Artweaver: Weaving Art for Free on the PC [Windows]
Give me a blank canvas and some pencils, charcoal, or paint, and I’ll rustle something up without a problem. It won’t be worthy of hanging in a gallery but my mum would hang it in her living room. But give me some digital art software and you’ll get a blank look in return.
Digital art is most certainly not my forte (as you’ll see for yourself later in the article). Thankfully it doesn’t actually matter when there are programs as good and as free to use as Artweaver available. Oh, and as fun as Artweaver as well. I might not be a budding David Hockney but I have squeezed a lot of enjoyment out of Artweaver over the last week.
There are two different versions of Artweaver available for download. Artweaver Plus is a premium version of the software and currently costs 29 Euros ($38) to buy. It can be trialed for free for up to 14 days. There is also Artweaver Free, which is what I used for this article. This (as its name suggests) is freeware. There are a few less features and a few more limitations with the free version, but it’s still very worthy of a download.
Complexity Of Choice
Artweaver features choices galore. In fact there are so many choices available – from the type of medium to the specific type of instrument that it can be overwhelming when you’re first faced with all the available options. Thankfully there is a good help index included in the software with sections dedicated to textures, layers, colors, etc. Media ranges from airbrushes to sponges, with all the usual suspects included in between the two. Once selected, a whole new set of options opens up, with style, size, opacity, and other terms I don’t understand all available for customization.
If you’re using Artweaver seriously to create legitimate works of art then you should be happy with the numerous choices. If you’re using it for fun, as I was, you’ll likely never tire of mixing and matching the different options.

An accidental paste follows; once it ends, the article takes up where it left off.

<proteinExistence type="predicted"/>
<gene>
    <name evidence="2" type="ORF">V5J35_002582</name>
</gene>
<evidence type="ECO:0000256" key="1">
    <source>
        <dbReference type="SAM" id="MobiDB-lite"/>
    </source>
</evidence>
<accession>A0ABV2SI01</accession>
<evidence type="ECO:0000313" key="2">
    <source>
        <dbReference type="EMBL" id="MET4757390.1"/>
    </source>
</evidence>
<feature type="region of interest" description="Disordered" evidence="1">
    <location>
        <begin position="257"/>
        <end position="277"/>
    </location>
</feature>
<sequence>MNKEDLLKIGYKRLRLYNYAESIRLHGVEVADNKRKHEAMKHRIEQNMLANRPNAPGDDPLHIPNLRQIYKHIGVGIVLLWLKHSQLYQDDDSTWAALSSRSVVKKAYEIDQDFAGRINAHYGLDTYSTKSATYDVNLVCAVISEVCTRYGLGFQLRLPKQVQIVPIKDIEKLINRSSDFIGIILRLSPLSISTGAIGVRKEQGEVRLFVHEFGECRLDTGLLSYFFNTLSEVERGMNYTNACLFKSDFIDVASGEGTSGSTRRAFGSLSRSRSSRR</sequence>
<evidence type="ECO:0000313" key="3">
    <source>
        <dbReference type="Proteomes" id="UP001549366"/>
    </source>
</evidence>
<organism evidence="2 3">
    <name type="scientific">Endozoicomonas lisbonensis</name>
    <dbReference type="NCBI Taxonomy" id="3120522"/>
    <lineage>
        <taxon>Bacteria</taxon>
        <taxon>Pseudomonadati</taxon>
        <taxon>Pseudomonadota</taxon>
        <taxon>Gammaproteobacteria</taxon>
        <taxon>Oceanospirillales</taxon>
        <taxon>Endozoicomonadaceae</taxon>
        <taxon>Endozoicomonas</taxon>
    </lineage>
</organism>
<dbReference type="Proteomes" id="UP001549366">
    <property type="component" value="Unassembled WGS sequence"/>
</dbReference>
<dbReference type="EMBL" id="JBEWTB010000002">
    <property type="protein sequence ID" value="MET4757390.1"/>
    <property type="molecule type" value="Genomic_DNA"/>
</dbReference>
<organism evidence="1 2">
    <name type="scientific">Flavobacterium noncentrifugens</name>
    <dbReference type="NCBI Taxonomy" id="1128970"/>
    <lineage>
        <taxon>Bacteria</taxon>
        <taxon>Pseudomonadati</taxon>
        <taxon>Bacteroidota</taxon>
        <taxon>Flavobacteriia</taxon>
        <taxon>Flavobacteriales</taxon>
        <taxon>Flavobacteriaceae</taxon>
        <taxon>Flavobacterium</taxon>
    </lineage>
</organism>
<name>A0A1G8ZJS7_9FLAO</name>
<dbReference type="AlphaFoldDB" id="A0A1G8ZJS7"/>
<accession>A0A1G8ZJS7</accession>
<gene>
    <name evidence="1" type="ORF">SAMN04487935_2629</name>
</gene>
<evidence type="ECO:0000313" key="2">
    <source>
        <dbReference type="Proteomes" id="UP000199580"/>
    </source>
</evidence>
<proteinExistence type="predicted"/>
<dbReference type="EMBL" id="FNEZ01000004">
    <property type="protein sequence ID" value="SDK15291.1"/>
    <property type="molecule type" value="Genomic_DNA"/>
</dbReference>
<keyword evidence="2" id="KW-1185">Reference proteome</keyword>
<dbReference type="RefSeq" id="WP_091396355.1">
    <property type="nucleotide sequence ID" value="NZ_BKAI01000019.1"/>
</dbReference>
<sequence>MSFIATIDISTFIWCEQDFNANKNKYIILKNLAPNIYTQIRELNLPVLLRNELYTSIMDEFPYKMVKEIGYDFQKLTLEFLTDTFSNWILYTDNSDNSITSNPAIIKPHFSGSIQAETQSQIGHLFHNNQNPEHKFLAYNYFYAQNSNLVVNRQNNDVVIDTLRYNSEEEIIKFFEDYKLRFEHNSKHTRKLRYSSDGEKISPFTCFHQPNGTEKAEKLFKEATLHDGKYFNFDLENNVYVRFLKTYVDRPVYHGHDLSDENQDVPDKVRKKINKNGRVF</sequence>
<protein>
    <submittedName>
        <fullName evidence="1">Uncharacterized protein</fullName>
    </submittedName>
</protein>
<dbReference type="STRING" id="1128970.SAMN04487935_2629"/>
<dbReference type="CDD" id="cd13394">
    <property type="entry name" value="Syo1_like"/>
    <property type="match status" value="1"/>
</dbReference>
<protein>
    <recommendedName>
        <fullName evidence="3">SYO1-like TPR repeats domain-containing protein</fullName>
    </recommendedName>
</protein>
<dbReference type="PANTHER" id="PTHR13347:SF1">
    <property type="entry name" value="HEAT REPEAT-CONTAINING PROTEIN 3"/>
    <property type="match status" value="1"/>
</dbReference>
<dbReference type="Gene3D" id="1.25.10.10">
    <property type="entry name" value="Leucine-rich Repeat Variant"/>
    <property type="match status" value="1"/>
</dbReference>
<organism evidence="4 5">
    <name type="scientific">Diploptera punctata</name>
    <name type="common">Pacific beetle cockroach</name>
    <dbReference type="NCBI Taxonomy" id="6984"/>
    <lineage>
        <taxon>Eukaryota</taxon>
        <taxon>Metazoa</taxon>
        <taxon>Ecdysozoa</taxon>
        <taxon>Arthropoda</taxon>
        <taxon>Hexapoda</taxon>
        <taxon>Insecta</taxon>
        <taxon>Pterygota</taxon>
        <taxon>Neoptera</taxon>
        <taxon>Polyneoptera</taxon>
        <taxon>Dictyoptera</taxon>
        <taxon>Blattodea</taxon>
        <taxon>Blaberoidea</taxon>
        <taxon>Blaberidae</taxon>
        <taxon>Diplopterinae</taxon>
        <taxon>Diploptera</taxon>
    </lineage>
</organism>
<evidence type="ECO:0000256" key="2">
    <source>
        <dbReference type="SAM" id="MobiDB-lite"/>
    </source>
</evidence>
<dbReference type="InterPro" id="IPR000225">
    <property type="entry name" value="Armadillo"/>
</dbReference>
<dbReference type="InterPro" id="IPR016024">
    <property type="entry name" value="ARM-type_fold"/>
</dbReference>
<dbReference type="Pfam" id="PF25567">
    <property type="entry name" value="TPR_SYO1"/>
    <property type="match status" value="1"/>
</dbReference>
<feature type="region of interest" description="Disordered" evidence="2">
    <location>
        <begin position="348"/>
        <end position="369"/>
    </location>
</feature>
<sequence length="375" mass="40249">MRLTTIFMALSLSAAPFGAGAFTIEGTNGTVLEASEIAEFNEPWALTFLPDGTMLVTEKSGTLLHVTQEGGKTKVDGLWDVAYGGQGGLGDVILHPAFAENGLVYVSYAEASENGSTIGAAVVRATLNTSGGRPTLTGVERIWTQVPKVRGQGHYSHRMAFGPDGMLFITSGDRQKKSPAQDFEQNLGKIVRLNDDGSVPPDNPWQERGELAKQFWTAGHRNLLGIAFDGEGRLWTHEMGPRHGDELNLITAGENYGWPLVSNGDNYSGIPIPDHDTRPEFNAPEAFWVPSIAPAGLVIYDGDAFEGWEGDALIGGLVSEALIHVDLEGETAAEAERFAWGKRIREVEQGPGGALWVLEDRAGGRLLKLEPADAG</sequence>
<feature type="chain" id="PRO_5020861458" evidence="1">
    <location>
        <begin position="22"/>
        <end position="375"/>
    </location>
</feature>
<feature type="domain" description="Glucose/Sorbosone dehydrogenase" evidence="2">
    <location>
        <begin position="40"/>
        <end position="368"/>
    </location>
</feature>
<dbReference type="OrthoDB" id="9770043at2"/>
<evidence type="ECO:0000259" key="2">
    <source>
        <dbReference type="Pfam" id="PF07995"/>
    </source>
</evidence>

An Artist Never Blames Their Tools
A true artist never blames their tools, and that maxim is true whether we’re talking about canvas and paints or art software and a mouse. However, unlike the physical process of painting with a brush and real paints, digital art software can limit what an artist is capable of doing. The skill level needed to be good at either discipline is high, but software can limit the ability to transform creative thoughts into finished pieces.
This means that a certain level of competency with the tools available in Artweaver is needed before the masterpiece in your head can be translated to the screen in front of you This isn’t a problem limited to just Artweaver but it means tutorials such as these are important for beginners.
Artweaver Free (the paid-for version has more options on this score) is not the best program for manipulating or cleaning up old photos. Or creating a new piece entirely by combining elements from lots of different photos. Suffice to say the image embedded above would not be possible to create using Artweaver Free. But then given the startling results some ‘Photoshop jobs’ give this may not be a bad thing.
The Keyword Is….Fun
As you can see from the three examples below, I am anything but a digital artist. But that doesn’t matter. At least to me. Please feel free to laugh it up as you peruse my woeful efforts. I don’t actually mind because I had a lot of fun creating all three. As outlined above I would never blame the tools for these poor results of my labor. Instead I blame my inherent lack of talent.
This was quick and simple to produce. And it shows. But it gives that sort of smudged effect most graffiti has, especially when it’s applied to the sides of buildings in a hurry.
It may be crap but I was actually really pleased with how my attempt to create a basic seascape turned out. It took me a while to find the correct medium, but by adding some smearing effects after applying the brush strokes I think it looks quite good. At least by my standards.
I’m not a fan of modern art. mainly because I think anyone can do it, and do it well. Start with a blank canvas and absolutely everybody in the world could create a piece of modern art which could hang on the wall and be admired.
Artweaver is a great tool that can be enjoyed by everyone, because it provides countless hours of entertainment. It won’t, however, turn you into a great artist if you don’t already possess the innate talent and a desire to learn the intricacies of the software.
What’s your favorite digital art software? Do you think digital art (not using mine as an example) ever bests physical art created using paint on canvas? Will it ever in the future?